Tuesday, February 24, 2009

Ash Wednesday





Source: Apostleship of Prayer

Pope Benedict XVI's 2009 Lenten Message:

"Through fasting and praying, we allow Him to come and satisfy the deepest hunger that we experience in the depths of our being: the hunger and thirst for God."

The United States Conference of Catholic Bishops have created a special Lenten Season page on their main website.

You can also download or view a USCCB resource guide for this period. (PDF Format)

Read the official message for Lent from His Holiness, Benedict XVI, here.

Catholic Culture reminds us of the nature and significance of Ash Wednesday:

The time has now come in the Church year for the solemn observance of the great central act of history, the redemption of the human race by our Lord and Savior Jesus Christ. In the Roman Rite, the beginning of the forty days of penance is marked with the austere symbol of ashes which is used in today's liturgy. The use of ashes is a survival from an ancient rite according to which converted sinners submitted themselves to canonical penance. The Alleluia and the Gloria are suppressed until Easter.

Abstinence from eating meat is to be observed on all Fridays during Lent. This applies to all persons 14 and older. The law of fasting on Ash Wednesday and Good Friday applies to all Catholics from age 18 through age 59.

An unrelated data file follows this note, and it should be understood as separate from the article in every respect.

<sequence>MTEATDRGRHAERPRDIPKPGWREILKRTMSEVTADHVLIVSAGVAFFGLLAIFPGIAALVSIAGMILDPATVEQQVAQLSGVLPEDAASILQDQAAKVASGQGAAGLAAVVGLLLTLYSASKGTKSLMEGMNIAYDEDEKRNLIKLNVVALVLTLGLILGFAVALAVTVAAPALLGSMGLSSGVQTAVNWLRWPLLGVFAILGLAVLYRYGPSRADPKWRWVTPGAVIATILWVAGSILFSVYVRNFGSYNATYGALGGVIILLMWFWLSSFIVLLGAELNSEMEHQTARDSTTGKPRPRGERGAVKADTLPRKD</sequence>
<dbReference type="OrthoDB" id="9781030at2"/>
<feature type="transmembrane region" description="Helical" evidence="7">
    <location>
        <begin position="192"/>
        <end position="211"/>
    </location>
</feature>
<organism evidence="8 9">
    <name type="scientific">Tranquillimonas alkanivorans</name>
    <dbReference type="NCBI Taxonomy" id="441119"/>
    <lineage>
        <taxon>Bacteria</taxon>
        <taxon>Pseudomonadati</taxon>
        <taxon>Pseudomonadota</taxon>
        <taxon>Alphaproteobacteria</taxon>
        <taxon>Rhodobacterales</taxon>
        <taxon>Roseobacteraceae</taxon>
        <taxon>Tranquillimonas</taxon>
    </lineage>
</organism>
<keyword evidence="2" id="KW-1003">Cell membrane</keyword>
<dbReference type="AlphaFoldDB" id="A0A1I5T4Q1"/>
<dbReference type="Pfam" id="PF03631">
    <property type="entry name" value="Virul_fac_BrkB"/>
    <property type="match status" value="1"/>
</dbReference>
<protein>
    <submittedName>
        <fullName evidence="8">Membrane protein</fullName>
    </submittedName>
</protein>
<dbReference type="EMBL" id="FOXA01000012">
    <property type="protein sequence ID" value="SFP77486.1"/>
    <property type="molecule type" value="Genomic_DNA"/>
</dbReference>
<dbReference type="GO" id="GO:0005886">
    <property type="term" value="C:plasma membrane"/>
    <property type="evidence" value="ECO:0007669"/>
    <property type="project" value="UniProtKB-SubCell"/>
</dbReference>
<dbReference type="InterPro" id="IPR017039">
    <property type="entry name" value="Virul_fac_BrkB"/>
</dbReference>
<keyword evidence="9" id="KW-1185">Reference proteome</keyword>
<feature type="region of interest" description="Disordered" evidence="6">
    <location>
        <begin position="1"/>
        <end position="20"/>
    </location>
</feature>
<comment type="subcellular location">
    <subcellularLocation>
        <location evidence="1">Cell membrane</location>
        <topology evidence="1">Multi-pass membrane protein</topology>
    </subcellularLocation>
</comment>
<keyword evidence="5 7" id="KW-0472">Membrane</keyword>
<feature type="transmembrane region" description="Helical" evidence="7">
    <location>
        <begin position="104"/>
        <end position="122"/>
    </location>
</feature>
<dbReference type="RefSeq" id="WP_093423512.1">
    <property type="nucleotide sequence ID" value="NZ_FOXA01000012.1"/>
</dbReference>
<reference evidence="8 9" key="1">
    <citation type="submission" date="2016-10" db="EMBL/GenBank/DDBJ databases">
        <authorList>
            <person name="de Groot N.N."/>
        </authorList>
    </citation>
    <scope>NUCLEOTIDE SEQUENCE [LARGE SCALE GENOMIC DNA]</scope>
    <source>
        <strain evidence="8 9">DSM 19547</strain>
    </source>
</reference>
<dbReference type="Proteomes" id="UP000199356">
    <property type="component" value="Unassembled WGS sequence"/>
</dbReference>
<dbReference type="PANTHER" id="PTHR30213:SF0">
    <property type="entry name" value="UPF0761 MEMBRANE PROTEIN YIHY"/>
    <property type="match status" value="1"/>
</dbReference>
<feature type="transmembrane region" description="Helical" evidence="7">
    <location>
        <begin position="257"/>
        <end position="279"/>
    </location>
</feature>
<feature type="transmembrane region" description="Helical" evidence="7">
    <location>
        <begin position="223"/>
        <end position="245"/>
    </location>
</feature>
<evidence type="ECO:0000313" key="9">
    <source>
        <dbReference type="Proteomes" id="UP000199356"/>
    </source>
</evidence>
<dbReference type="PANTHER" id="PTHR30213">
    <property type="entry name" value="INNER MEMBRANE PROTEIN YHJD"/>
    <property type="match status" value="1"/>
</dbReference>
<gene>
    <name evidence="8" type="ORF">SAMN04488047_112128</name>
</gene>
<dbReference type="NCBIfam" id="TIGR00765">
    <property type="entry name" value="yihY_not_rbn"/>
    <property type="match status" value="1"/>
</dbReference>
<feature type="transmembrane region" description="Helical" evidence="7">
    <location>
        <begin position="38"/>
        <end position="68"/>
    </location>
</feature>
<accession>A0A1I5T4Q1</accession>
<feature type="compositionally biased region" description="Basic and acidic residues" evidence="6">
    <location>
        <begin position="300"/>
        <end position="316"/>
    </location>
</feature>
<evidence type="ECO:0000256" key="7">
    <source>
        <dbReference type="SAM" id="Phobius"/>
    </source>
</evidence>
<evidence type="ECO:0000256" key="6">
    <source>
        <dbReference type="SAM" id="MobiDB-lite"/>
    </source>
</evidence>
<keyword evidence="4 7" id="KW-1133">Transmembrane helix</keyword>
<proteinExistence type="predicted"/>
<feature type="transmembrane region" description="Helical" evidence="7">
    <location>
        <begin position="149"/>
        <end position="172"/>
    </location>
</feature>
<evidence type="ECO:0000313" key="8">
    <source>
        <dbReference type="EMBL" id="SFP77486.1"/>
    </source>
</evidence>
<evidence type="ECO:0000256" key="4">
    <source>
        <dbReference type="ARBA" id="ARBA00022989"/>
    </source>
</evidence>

At the beginning of Lent, on Ash Wednesday, ashes is blessed during Mass, after the homily. The blessed ashes is then "imposed" on the faithful as a sign of conversion, penance, fasting and human mortality. The ashes is blessed at least during the first Mass of the day, but they may also be imposed during all the Masses of the day, after the homily, and even outside the time of Mass to meet the needs of the faithful. Priests or deacons normally impart this sacramental, but instituted acolytes, other extraordinary ministers or designated lay people may be delegated to impart ashes, if the bishop judges that this is necessary. The ashes is made from the palms used at the previous Passion Sunday ceremonies. — Ceremonies of the Liturgical Year, Msgr. Peter J. Elliott

The act of putting on ashes symbolizes fragility and mortality, and the need to be redeemed by the mercy of God. Far from being a merely external act, the Church has retained the use of ashes to symbolize that attitude of internal penance to which all the baptized are called during Lent. — Directory on Popular Piety and the Liturgy

From the very early times the commemoration of the approach of Christ's passion and death was observed by a period of self-denial. St. Athanasius in the year 339 enjoined upon the people of Alexandria the 40 days' fast he saw practiced in Rome and elsewhere, "to the end that while all the world is fasting, we who are in Egypt should not become a laughing stock as the only people who do not fast but take our pleasure in those days." On Ash Wednesday in the early days, the Pope went barefoot to St. Sabina's in Rome "to begin with holy fasts the exercises of Christian warfare, that as we do battle with the spirits of evil, we may be protected by the help of self-denial." — Daily Missal of the Mystical Body



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